Only five months after the release of their acclaimed album U.F.O.F., American folk rock band Big Thief surprised fans with another release titled Two Hands this October. Having released two albums this year, the Brooklyn quartet is in the midst of a world tour, with the band’s first-ever appearances in Japan set for May 2020. Metropolis spoke to the band ahead of their Japan debut to discuss the new album, touring and what they’re listening to on the road.
Metropolis: How is your world tour going?
Big Thief: The tour is going well. We just had a kind of three week break coming back from Europe. It’s our first time touring in a bus, which is a whole new experience for us, like a new dynamic. In terms of traveling, it’s been really inspiring to go to all these new places. We’ve been to the UK a half dozen times and it feels comfortable, which is a really interesting feeling. I never imagined going growing up. We’ve also been touring Australia and New Zealand, which was like totally wild and incredible. I think we are trying to come to Japan next year or so. It’s always been on my list and it would just be really cool if I get to go there.
M: It has been about five months since U.F.O.F was released. How have audiences reacted to the album being played live?
BT: They’re reacting well I think. It’s cool to play songs from it because it’s a totally different feeling when people know what you’re playing. We often play so many new songs, stuff that’s not even on the most recent records, stuff that’s not live, and yeah it feels good to play the old songs but that’s not something that we ever really prized or let us hold us back. It’s not about playing an album. It’s about playing a show, playing songs that feel good to us at the moment, even if they’re not from the most recent albums. But it’s still nice when you notice people singing and connecting.
M: Why did you release two albums in one year? Was it intentional?
BT: Yeah, it was intentional. We had all these songs and there were too many good ones to only cut them down to one album. We didn’t want to have a double album. We kind of thought it would be interesting to bring all these songs to life as two albums, dividing semantically, doing them in different places. Just trying to make them both really unique and powerful on their own and doing it kind of next to each other.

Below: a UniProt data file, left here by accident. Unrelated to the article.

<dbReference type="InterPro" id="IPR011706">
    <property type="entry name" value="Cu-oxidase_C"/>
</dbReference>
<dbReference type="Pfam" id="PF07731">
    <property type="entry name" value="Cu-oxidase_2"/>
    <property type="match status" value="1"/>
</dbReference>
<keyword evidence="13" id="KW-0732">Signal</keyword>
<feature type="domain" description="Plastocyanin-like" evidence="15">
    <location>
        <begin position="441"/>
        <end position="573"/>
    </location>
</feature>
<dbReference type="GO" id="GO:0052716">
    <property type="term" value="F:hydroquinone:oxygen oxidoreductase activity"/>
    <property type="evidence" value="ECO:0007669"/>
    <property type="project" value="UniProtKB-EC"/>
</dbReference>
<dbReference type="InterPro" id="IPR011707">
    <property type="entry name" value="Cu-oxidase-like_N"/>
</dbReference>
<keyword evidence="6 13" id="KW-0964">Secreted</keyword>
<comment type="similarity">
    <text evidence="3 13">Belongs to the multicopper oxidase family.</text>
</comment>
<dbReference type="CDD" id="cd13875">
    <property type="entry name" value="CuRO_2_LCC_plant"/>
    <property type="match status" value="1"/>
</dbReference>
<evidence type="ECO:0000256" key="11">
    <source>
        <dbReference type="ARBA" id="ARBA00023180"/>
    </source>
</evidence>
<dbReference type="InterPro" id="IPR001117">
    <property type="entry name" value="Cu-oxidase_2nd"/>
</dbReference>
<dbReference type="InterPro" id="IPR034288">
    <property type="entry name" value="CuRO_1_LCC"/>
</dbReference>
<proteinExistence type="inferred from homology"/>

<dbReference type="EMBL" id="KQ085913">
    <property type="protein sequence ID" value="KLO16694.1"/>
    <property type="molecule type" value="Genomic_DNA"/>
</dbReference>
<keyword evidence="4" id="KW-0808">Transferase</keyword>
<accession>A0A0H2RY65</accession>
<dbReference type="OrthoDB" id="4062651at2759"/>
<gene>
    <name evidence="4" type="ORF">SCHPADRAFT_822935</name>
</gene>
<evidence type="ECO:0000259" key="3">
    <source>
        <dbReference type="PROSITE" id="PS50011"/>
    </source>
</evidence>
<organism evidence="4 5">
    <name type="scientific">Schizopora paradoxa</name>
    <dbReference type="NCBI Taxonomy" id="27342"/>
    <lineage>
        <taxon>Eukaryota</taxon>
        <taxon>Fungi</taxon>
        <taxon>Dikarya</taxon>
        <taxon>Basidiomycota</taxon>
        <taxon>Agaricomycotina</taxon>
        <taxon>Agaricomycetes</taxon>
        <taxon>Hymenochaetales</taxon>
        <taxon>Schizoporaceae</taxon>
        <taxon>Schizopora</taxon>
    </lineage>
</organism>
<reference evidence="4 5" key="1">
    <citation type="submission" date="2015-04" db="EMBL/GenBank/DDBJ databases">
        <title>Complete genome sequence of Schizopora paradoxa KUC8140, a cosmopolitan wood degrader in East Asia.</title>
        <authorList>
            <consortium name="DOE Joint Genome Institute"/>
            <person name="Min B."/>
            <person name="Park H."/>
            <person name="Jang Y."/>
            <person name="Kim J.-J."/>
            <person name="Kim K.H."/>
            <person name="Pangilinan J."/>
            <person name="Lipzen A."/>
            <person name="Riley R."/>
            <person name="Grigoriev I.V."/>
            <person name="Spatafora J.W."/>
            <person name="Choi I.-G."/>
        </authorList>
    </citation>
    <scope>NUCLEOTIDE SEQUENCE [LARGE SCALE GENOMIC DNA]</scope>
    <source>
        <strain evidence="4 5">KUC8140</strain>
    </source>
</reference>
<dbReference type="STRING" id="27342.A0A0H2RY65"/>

M: What was the recording process like for Two Hands? Was it similar to that of U.F.O.F?
BT: It was somewhat similar. We did U.F.O.F in three weeks up in Seattle and we took five days off. Then we recorded Two Hands for three weeks in El Paso, Texas. So it’s kind of the same time period would be allotted to each one. We didn’t want them to be labored, to take too long. But just being in a different environment and having already done one record, it was a different experience. We did most of this record live, started playing together so there was excitement, vulnerability in that and just hearing what you actually sound like, not doctored up after a million takes to be perfect. It felt like part of the same big trip or the same journey.
M: The lead track from the new album “Not” is a very powerful song. Releasing two albums within the same year isn’t easy in the sense that artists may struggle to differentiate between the two projects. Did you guys decide to take a different approach from U.F.O.F or did “Not” just come out like this? BT: It was kind of both. We like premeditatively try to divide the songs. We want [Two Hands] to be a little more raw and a little more full-band-focused and a little less overdubs and just a little like harsh clarity. So then the tracks rationally divided up along those lines. But also, just the way we did this record was really all about high-energy takes and the rawness of the take. It’s sort of that we set out to make them sound different, but we wanted to show exactly how the song came about.
M: The band’s world tour has been scheduled through March 2020. Can we expect more dates following October’s release?
BT: I don’t know about the release and more dates this month. We’re definitely working to put the stuff together for more touring next year. We’re going to play a lot next year. But I don’t know when. It’s complicated on moving parts forward to come together. Yeah, it’ll happen.
M: I noticed that Big Thief doesn’t have many music videos. Is it the band’s policy?
BT: It’s not a policy. We’re really particular when it comes to marrying the visual to the music. If there is any endeavor with the band, if you’re going to do it, we want to go all in and [make it] as good as it can be, not just do it because people think we need the music video. So it’s hard between our touring and making albums and writing songs. It’s hard to find time to put creative energy into music videos. But we are not against it. It just has to feel like the right time.
M: Could you tell us what kind of music/artists you guys have been listening to while touring?
BT: It’s cool because everyone in the band has such different music tastes. We’ve been listening to Sara Davachi who is like an ambient kind of artist. A lot of this person Kara-Lis Coverdale. She [also makes] more of a digital-y, new classical drawn, really amazing, interesting music. Also Twain. We listen to Twain often on the road. The new John Prine album we’ve been listening to a lot. It’s amazing. But we listen to all sorts of things. It’s really nice that everyone has different input on musical styling, which is definitely fun because a lot of bands we have been in previously were like, everyone loved the same thing. Big Thief is like, everyone likes different things and that’s kind of the power of the band.
Big Thief Japan Tour 2020
13-17 Udagawacho, Shibuya-ku
1-1-14 Oyodomimami, Kita-ku, Osaka